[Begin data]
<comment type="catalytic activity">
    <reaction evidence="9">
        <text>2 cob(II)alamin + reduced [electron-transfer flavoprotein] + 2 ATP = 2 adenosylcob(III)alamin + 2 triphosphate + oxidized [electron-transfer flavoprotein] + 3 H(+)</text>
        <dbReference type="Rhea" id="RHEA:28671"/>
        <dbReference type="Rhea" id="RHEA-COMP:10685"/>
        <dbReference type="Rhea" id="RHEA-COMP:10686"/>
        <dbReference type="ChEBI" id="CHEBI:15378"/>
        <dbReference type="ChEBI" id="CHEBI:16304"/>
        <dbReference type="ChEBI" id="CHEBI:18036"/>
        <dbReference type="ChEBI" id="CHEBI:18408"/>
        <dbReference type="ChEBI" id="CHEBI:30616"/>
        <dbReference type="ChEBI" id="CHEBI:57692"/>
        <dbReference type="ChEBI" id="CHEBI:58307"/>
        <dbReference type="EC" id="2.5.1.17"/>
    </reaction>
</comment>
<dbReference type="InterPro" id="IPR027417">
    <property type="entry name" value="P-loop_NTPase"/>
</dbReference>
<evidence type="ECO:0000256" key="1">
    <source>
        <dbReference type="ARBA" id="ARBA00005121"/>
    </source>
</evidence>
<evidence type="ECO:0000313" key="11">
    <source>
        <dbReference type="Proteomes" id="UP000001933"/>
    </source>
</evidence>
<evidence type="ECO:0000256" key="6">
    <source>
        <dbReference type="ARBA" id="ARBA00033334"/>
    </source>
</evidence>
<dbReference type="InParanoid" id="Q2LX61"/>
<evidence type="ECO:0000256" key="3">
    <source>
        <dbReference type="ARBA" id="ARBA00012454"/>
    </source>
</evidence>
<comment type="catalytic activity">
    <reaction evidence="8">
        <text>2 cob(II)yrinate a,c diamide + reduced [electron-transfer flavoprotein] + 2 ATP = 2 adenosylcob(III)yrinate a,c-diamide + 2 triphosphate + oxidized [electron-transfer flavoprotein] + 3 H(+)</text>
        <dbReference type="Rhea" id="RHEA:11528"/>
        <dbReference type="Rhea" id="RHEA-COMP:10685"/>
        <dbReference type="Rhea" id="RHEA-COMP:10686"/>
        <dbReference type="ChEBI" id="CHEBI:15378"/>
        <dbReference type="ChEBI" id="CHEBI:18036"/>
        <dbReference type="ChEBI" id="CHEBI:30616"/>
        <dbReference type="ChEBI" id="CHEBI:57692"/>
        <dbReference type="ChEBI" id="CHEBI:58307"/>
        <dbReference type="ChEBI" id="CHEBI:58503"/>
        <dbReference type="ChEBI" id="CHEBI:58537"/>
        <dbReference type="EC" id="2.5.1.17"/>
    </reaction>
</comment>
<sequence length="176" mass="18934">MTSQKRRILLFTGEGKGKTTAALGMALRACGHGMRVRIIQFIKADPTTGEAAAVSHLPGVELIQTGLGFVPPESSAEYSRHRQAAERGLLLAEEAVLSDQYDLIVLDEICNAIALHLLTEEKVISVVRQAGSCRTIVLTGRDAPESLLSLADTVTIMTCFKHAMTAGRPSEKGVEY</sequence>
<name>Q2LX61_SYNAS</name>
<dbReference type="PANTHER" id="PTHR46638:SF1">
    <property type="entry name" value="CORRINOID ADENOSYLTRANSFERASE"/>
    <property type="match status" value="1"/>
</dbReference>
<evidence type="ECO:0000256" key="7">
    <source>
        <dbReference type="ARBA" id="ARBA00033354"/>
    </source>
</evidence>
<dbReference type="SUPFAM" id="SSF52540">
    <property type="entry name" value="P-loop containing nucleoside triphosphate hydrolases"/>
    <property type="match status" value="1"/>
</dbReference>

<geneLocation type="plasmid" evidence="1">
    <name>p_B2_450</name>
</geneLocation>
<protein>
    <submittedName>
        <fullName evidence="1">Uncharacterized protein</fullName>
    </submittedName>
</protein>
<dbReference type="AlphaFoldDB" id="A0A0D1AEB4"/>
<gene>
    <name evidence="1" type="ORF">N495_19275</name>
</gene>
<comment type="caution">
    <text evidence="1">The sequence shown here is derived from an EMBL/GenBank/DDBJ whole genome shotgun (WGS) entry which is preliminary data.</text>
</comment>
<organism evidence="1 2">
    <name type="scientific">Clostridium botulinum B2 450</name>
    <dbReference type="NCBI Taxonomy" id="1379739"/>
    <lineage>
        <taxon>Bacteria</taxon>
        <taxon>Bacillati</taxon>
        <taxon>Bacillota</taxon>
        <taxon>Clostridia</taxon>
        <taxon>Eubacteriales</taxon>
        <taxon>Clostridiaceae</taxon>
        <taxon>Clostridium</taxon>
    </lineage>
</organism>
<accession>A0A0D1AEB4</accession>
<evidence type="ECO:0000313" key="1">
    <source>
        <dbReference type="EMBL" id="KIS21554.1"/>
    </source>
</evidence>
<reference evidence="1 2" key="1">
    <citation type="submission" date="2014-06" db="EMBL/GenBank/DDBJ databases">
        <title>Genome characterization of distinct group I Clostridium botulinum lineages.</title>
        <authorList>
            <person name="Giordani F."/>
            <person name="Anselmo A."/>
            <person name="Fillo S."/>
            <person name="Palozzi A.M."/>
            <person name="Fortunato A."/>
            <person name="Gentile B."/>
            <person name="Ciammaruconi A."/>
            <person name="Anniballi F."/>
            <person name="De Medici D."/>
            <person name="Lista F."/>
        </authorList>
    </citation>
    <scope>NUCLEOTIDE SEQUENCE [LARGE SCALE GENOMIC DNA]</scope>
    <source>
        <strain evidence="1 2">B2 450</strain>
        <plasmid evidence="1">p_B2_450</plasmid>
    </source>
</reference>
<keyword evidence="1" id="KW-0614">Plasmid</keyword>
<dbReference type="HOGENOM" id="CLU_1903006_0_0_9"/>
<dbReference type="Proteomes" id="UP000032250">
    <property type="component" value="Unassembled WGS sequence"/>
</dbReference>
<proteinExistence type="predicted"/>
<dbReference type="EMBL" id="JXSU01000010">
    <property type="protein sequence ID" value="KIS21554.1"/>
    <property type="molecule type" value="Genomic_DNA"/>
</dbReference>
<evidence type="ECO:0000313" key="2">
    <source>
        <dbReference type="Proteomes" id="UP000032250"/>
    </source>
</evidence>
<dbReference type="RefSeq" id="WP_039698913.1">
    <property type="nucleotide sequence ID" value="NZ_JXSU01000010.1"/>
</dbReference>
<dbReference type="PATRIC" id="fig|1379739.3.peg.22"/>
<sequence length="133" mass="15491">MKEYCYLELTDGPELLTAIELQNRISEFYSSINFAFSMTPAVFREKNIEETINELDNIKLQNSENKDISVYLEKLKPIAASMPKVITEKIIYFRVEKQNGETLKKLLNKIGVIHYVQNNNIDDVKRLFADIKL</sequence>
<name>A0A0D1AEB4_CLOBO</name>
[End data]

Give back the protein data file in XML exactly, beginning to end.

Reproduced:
<comment type="catalytic activity">
    <reaction evidence="9">
        <text>2 cob(II)alamin + reduced [electron-transfer flavoprotein] + 2 ATP = 2 adenosylcob(III)alamin + 2 triphosphate + oxidized [electron-transfer flavoprotein] + 3 H(+)</text>
        <dbReference type="Rhea" id="RHEA:28671"/>
        <dbReference type="Rhea" id="RHEA-COMP:10685"/>
        <dbReference type="Rhea" id="RHEA-COMP:10686"/>
        <dbReference type="ChEBI" id="CHEBI:15378"/>
        <dbReference type="ChEBI" id="CHEBI:16304"/>
        <dbReference type="ChEBI" id="CHEBI:18036"/>
        <dbReference type="ChEBI" id="CHEBI:18408"/>
        <dbReference type="ChEBI" id="CHEBI:30616"/>
        <dbReference type="ChEBI" id="CHEBI:57692"/>
        <dbReference type="ChEBI" id="CHEBI:58307"/>
        <dbReference type="EC" id="2.5.1.17"/>
    </reaction>
</comment>
<dbReference type="InterPro" id="IPR027417">
    <property type="entry name" value="P-loop_NTPase"/>
</dbReference>
<evidence type="ECO:0000256" key="1">
    <source>
        <dbReference type="ARBA" id="ARBA00005121"/>
    </source>
</evidence>
<evidence type="ECO:0000313" key="11">
    <source>
        <dbReference type="Proteomes" id="UP000001933"/>
    </source>
</evidence>
<evidence type="ECO:0000256" key="6">
    <source>
        <dbReference type="ARBA" id="ARBA00033334"/>
    </source>
</evidence>
<dbReference type="InParanoid" id="Q2LX61"/>
<evidence type="ECO:0000256" key="3">
    <source>
        <dbReference type="ARBA" id="ARBA00012454"/>
    </source>
</evidence>
<comment type="catalytic activity">
    <reaction evidence="8">
        <text>2 cob(II)yrinate a,c diamide + reduced [electron-transfer flavoprotein] + 2 ATP = 2 adenosylcob(III)yrinate a,c-diamide + 2 triphosphate + oxidized [electron-transfer flavoprotein] + 3 H(+)</text>
        <dbReference type="Rhea" id="RHEA:11528"/>
        <dbReference type="Rhea" id="RHEA-COMP:10685"/>
        <dbReference type="Rhea" id="RHEA-COMP:10686"/>
        <dbReference type="ChEBI" id="CHEBI:15378"/>
        <dbReference type="ChEBI" id="CHEBI:18036"/>
        <dbReference type="ChEBI" id="CHEBI:30616"/>
        <dbReference type="ChEBI" id="CHEBI:57692"/>
        <dbReference type="ChEBI" id="CHEBI:58307"/>
        <dbReference type="ChEBI" id="CHEBI:58503"/>
        <dbReference type="ChEBI" id="CHEBI:58537"/>
        <dbReference type="EC" id="2.5.1.17"/>
    </reaction>
</comment>
<sequence length="176" mass="18934">MTSQKRRILLFTGEGKGKTTAALGMALRACGHGMRVRIIQFIKADPTTGEAAAVSHLPGVELIQTGLGFVPPESSAEYSRHRQAAERGLLLAEEAVLSDQYDLIVLDEICNAIALHLLTEEKVISVVRQAGSCRTIVLTGRDAPESLLSLADTVTIMTCFKHAMTAGRPSEKGVEY</sequence>
<name>Q2LX61_SYNAS</name>
<dbReference type="PANTHER" id="PTHR46638:SF1">
    <property type="entry name" value="CORRINOID ADENOSYLTRANSFERASE"/>
    <property type="match status" value="1"/>
</dbReference>
<evidence type="ECO:0000256" key="7">
    <source>
        <dbReference type="ARBA" id="ARBA00033354"/>
    </source>
</evidence>
<dbReference type="SUPFAM" id="SSF52540">
    <property type="entry name" value="P-loop containing nucleoside triphosphate hydrolases"/>
    <property type="match status" value="1"/>
</dbReference>

<geneLocation type="plasmid" evidence="1">
    <name>p_B2_450</name>
</geneLocation>
<protein>
    <submittedName>
        <fullName evidence="1">Uncharacterized protein</fullName>
    </submittedName>
</protein>
<dbReference type="AlphaFoldDB" id="A0A0D1AEB4"/>
<gene>
    <name evidence="1" type="ORF">N495_19275</name>
</gene>
<comment type="caution">
    <text evidence="1">The sequence shown here is derived from an EMBL/GenBank/DDBJ whole genome shotgun (WGS) entry which is preliminary data.</text>
</comment>
<organism evidence="1 2">
    <name type="scientific">Clostridium botulinum B2 450</name>
    <dbReference type="NCBI Taxonomy" id="1379739"/>
    <lineage>
        <taxon>Bacteria</taxon>
        <taxon>Bacillati</taxon>
        <taxon>Bacillota</taxon>
        <taxon>Clostridia</taxon>
        <taxon>Eubacteriales</taxon>
        <taxon>Clostridiaceae</taxon>
        <taxon>Clostridium</taxon>
    </lineage>
</organism>
<accession>A0A0D1AEB4</accession>
<evidence type="ECO:0000313" key="1">
    <source>
        <dbReference type="EMBL" id="KIS21554.1"/>
    </source>
</evidence>
<reference evidence="1 2" key="1">
    <citation type="submission" date="2014-06" db="EMBL/GenBank/DDBJ databases">
        <title>Genome characterization of distinct group I Clostridium botulinum lineages.</title>
        <authorList>
            <person name="Giordani F."/>
            <person name="Anselmo A."/>
            <person name="Fillo S."/>
            <person name="Palozzi A.M."/>
            <person name="Fortunato A."/>
            <person name="Gentile B."/>
            <person name="Ciammaruconi A."/>
            <person name="Anniballi F."/>
            <person name="De Medici D."/>
            <person name="Lista F."/>
        </authorList>
    </citation>
    <scope>NUCLEOTIDE SEQUENCE [LARGE SCALE GENOMIC DNA]</scope>
    <source>
        <strain evidence="1 2">B2 450</strain>
        <plasmid evidence="1">p_B2_450</plasmid>
    </source>
</reference>
<keyword evidence="1" id="KW-0614">Plasmid</keyword>
<dbReference type="HOGENOM" id="CLU_1903006_0_0_9"/>
<dbReference type="Proteomes" id="UP000032250">
    <property type="component" value="Unassembled WGS sequence"/>
</dbReference>
<proteinExistence type="predicted"/>
<dbReference type="EMBL" id="JXSU01000010">
    <property type="protein sequence ID" value="KIS21554.1"/>
    <property type="molecule type" value="Genomic_DNA"/>
</dbReference>
<evidence type="ECO:0000313" key="2">
    <source>
        <dbReference type="Proteomes" id="UP000032250"/>
    </source>
</evidence>
<dbReference type="RefSeq" id="WP_039698913.1">
    <property type="nucleotide sequence ID" value="NZ_JXSU01000010.1"/>
</dbReference>
<dbReference type="PATRIC" id="fig|1379739.3.peg.22"/>
<sequence length="133" mass="15491">MKEYCYLELTDGPELLTAIELQNRISEFYSSINFAFSMTPAVFREKNIEETINELDNIKLQNSENKDISVYLEKLKPIAASMPKVITEKIIYFRVEKQNGETLKKLLNKIGVIHYVQNNNIDDVKRLFADIKL</sequence>
<name>A0A0D1AEB4_CLOBO</name>